Nearly 200 volunteers served more than 400 persons in need Sunday, Dec. 3, at First Farragut United Methodist Church for its 10th annual Christmas Community Day.
“We served more families, children and individuals than ever before,” said Laura Derr, who works with the 25-member team that coordinates the project.
Final tallies showed that 115 families were served, which included 238 children and 189 adults.
Guests began lining up long before the 1 p.m. starting time, coming from as far away as Madisonville, Oliver Springs, Maryville, Athens and Corryton.
Once inside, they could dine at Christmas Café, have pictures taken with Santa and select clothing (which included warm winter coats), toys, games and books — all free of charge.
Christmas Community Day has transformed over the years, as organizers worked to not only provide for physical needs, such as food and clothing, but also to make the event more enjoyable.
“We tried things a little differently this year,” Derr said. “We made it more of a ‘mall experience’ rather than starting with the meal.
“[That way] they could pick the direction they wanted to go,” volunteer and church member Earl Nall added. “Not everyone wants to eat. Some [may want to go] straight to the clothes.”
Most did partake of the mouth-watering meals and desserts, however, with more than 500 being served among both guests and volunteers.
Food for the soul also was served, with at least one visitor asking that a member of the church’s prayer volunteer team pray with her.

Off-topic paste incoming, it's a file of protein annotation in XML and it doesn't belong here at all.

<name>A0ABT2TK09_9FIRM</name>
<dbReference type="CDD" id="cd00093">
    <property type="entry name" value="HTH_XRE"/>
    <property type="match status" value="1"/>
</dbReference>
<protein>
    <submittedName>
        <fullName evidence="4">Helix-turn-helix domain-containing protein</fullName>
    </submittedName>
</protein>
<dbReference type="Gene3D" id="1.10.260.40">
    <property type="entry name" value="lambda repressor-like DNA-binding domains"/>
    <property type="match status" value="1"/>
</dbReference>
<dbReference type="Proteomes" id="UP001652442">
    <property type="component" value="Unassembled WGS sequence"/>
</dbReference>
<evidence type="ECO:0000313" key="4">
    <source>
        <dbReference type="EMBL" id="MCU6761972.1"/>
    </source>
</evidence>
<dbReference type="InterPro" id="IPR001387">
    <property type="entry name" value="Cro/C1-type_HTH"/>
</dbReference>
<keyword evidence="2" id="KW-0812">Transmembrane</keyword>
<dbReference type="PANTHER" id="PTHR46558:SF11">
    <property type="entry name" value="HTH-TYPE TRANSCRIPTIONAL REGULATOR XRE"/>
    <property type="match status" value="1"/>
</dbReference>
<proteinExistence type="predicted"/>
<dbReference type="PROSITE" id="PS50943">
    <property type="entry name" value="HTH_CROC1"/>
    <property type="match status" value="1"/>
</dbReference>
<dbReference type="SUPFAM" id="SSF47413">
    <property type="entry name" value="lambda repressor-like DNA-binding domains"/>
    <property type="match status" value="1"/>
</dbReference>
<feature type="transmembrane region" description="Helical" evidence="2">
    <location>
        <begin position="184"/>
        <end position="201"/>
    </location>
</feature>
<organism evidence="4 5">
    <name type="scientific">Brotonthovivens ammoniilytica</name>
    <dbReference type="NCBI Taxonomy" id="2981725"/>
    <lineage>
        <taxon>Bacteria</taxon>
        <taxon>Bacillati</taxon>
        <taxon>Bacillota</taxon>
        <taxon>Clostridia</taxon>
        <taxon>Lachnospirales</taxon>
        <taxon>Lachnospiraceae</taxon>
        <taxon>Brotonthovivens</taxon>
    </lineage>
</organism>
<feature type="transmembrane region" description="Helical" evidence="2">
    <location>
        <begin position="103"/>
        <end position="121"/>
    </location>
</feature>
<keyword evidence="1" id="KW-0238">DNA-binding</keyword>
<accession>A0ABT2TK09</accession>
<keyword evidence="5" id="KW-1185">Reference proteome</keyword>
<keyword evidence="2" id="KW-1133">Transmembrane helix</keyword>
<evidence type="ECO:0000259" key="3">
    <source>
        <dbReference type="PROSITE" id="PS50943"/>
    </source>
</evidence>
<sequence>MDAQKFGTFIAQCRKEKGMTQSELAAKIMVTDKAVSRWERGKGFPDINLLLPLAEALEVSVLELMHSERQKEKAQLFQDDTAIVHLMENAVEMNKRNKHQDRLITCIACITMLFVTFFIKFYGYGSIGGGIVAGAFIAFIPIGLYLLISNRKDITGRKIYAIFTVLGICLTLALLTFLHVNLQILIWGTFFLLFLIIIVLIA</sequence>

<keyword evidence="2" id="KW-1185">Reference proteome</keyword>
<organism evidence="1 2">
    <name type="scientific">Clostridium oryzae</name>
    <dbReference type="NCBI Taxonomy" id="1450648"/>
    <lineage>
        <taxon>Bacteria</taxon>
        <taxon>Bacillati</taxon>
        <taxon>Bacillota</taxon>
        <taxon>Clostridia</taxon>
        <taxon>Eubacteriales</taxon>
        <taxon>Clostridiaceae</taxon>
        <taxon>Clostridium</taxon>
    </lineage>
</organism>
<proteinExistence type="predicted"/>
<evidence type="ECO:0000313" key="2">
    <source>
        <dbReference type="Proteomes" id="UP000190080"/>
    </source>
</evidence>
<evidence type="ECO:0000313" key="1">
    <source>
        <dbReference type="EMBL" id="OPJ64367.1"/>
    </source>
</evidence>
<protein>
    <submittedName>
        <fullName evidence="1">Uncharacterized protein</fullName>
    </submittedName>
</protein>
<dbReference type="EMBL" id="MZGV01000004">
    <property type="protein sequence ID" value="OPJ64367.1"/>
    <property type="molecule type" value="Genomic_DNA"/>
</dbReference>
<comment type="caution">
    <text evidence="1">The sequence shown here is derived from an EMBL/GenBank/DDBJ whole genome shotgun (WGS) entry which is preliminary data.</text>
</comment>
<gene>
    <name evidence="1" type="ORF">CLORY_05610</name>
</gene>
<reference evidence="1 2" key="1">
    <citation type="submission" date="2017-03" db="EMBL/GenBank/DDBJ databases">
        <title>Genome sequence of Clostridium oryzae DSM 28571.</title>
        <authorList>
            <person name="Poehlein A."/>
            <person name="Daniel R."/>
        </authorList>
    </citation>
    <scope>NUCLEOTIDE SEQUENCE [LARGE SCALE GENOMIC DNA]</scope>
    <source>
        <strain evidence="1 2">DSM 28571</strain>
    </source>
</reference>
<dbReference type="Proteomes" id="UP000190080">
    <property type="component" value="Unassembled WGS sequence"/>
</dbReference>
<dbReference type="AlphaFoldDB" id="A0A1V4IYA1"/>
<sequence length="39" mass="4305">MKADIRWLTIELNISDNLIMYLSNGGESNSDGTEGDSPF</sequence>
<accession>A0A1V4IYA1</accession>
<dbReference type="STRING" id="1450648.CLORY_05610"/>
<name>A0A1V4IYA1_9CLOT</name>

Derr said volunteer numbers were about the same as last year: final totals indicate 49 volunteers helped set up things Saturday, Dec. 2, and 187 assisted with all Sunday activities.
Church members, Boy Scouts, Girl Scouts, the Farragut lacrosse team and others provided the manpower to pull off the event. Several Spanish translators were on site to help serve non-English speaking guests.
“We get tremendous support from the community,” Derr said. “We could not do it without them.”
Christmas Community Day began with an endowment left to the chuch, which was specifically designed for a “hands-on ministry,” Derr explained. Now, that continuing endowment is supplemented with grant funds and other donations.
Nothing went to waste. After the final guests departed, organizers reported 38 coats were delivered to KARM, leftover sandwiches were shared with the Volunteer Ministry Center and 380 pounds (29 bags) of groceries and fruit were sent to the Good Samaritan Center of Loudon County.
Additionally, any remaining toys were delivered to the Morgan Scott Project in Morgan County.
While visitors and guests were the main recipients of Christmas Community Day, many others also were blessed.
Jim O’Brien is in his second year of working with the program. He served as one of the church greeters.
O’Brien said he was pleased to “be one of the first faces [guests] get to see.”
“It’s a good way to start the Christmas season,” he added. “It is what Jesus wants us to do, and I am pleased to play a role in that.”